Last year we received 96 responses to the OCLC Research “International Linked Data Survey for Implementers” reporting 172 linked data projects or services in 15 countries, of which 76 were described. Of the 76 projects described, 27 (36%) were not yet implemented and 13 (17%) had been in production in less than a year.
So we were curious – what might have changed in the last year? OCLC Research decided to repeat its survey to learn details of specific projects or services that format metadata as linked data and/or make subsequent uses of it. We’re curious to see whether the projects that had not yet been implemented have now been, whether any of last year’s respondents would have any different answers, and whether we could encourage linked data implementers who didn’t respond to last year’s survey to respond to this year’s.
The questions are the same so we can more easily compare results. (Some multiple-choice questions have more options taken from the “other” responses in last year’s responses, and some open-ended questions are now multiple-choice, again based on last year’s responses.) The target audiences are staff who have implemented or are implementing linked data projects or services-either by publishing data as linked data or ingesting linked data resources into their own data or applications, or both.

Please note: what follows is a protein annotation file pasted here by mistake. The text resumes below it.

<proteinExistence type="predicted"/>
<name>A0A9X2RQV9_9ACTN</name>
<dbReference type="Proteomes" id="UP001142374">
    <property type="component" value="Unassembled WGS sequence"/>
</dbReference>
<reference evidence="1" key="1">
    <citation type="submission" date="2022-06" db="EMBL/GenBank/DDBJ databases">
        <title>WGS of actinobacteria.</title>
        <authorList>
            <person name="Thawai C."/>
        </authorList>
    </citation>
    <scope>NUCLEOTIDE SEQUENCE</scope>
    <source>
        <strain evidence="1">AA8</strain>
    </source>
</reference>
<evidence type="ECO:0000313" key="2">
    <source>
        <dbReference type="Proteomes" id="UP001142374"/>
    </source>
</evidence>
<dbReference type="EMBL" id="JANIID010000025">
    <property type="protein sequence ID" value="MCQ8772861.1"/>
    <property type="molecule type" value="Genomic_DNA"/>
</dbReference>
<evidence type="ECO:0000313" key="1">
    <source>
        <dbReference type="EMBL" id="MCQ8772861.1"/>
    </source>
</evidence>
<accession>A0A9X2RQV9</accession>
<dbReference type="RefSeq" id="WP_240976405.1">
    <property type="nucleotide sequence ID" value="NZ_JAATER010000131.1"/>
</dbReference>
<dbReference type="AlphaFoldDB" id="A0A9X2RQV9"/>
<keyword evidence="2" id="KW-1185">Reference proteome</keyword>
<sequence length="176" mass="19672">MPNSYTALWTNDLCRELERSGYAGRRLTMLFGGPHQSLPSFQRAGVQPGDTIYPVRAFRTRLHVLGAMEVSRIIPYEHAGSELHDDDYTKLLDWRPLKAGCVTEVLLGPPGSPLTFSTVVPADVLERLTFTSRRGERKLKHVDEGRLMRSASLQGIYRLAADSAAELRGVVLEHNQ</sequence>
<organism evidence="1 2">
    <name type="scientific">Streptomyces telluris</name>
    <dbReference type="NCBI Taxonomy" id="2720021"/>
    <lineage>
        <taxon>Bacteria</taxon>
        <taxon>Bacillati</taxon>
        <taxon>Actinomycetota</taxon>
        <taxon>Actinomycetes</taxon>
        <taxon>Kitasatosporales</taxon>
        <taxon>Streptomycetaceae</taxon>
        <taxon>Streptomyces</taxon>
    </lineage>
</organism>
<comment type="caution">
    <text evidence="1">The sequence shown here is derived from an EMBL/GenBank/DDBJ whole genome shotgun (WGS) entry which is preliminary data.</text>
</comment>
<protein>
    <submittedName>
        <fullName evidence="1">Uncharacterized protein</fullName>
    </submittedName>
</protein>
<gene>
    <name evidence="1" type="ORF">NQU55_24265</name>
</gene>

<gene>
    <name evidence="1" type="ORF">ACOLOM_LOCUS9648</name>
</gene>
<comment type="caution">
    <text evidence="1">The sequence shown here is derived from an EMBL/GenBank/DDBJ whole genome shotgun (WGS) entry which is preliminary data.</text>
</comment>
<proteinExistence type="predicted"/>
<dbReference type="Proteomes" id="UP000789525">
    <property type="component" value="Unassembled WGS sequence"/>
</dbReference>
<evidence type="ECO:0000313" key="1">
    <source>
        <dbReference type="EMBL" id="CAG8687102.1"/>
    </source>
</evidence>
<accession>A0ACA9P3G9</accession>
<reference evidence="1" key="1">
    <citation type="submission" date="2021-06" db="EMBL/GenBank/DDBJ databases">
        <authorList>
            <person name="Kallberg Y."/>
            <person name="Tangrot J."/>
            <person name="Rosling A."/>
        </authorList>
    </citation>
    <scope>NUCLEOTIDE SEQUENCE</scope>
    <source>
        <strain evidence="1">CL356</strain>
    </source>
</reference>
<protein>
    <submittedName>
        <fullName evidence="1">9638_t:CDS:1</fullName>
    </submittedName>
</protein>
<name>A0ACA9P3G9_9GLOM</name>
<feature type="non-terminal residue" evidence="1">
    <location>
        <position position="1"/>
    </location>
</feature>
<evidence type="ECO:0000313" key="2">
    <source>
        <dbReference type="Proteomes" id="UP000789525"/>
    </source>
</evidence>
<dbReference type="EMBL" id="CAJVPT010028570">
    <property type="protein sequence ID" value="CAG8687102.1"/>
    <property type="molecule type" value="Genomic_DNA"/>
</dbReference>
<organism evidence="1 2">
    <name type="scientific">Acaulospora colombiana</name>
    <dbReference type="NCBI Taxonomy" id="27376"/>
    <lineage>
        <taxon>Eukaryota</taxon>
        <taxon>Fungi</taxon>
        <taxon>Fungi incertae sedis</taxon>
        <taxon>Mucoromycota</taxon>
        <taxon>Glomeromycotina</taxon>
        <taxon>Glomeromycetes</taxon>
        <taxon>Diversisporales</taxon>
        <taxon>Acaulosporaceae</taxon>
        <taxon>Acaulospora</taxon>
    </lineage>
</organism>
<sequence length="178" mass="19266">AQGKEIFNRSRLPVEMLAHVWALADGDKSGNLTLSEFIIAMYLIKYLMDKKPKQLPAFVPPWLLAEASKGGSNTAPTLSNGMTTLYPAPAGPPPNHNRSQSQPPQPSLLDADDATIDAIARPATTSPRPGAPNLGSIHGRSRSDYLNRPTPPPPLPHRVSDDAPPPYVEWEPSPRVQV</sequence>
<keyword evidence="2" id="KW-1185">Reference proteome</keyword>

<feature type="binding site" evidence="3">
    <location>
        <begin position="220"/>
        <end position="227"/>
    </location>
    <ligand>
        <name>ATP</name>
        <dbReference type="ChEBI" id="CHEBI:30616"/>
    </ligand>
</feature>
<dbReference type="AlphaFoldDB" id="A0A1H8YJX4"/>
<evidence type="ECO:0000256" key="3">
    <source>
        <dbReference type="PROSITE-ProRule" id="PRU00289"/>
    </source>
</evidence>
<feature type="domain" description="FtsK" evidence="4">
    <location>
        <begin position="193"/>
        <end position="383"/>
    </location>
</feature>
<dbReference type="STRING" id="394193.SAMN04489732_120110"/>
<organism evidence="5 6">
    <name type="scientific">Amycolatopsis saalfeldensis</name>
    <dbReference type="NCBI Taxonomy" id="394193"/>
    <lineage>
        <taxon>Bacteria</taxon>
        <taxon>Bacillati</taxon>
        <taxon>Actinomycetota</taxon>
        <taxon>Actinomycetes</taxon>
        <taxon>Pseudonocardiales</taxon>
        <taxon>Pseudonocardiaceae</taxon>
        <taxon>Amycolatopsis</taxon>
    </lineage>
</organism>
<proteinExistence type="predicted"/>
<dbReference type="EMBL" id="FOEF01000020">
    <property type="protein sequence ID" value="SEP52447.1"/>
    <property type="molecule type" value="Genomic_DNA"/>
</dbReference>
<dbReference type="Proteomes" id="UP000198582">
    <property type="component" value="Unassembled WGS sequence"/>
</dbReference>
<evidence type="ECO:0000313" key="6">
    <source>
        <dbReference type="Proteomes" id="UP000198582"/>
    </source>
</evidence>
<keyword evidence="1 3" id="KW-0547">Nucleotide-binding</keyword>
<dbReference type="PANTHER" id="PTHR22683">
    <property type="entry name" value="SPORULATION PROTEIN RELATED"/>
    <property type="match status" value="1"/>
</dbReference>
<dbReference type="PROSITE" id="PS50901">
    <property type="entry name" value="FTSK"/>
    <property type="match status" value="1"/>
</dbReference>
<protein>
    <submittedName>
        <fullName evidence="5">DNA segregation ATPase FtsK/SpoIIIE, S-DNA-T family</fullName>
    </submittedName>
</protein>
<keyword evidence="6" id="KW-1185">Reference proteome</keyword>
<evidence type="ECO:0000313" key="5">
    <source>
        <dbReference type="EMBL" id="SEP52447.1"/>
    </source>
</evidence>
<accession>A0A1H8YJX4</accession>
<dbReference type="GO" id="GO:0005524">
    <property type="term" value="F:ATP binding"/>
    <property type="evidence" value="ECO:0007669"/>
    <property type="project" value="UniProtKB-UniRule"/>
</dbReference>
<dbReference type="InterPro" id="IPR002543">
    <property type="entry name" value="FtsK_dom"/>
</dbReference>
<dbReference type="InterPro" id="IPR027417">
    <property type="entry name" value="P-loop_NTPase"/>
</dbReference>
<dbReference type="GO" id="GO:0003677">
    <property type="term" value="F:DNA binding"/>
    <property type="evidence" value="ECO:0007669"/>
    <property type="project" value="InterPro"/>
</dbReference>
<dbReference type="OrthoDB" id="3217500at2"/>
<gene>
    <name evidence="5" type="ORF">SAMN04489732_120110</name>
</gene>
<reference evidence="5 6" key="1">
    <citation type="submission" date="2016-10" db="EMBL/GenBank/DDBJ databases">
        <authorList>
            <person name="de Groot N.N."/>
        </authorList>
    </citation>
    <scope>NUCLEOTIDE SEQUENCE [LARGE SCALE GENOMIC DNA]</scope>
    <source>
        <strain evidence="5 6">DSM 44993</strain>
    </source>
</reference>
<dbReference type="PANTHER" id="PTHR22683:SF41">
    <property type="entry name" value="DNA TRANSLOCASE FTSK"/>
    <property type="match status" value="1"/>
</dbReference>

The survey is available at https://www.surveymonkey.com/s/LinkedDataSurvey2015
We are asking that responses be completed by 17 July 2015. As with last year’s survey, we will share the examples collected for the benefit of others wanting to undertake similar efforts, wondering what is possible to do and how to go about it. We summarized last year’s results in a series of blog posts here: 1) Who’s doing it; 2) Examples in production; 3) Why and what institutions are consuming; 4) Why and what institutions are publishing; 5) Technical details; 6) Advice from the implementers.
What do you think has changed in the last year?
Karen Smith-Yoshimura, senior program officer, topics related to creating and managing metadata with a focus on large research libraries and multilingual requirements. Karen retired from OCLC November 2020.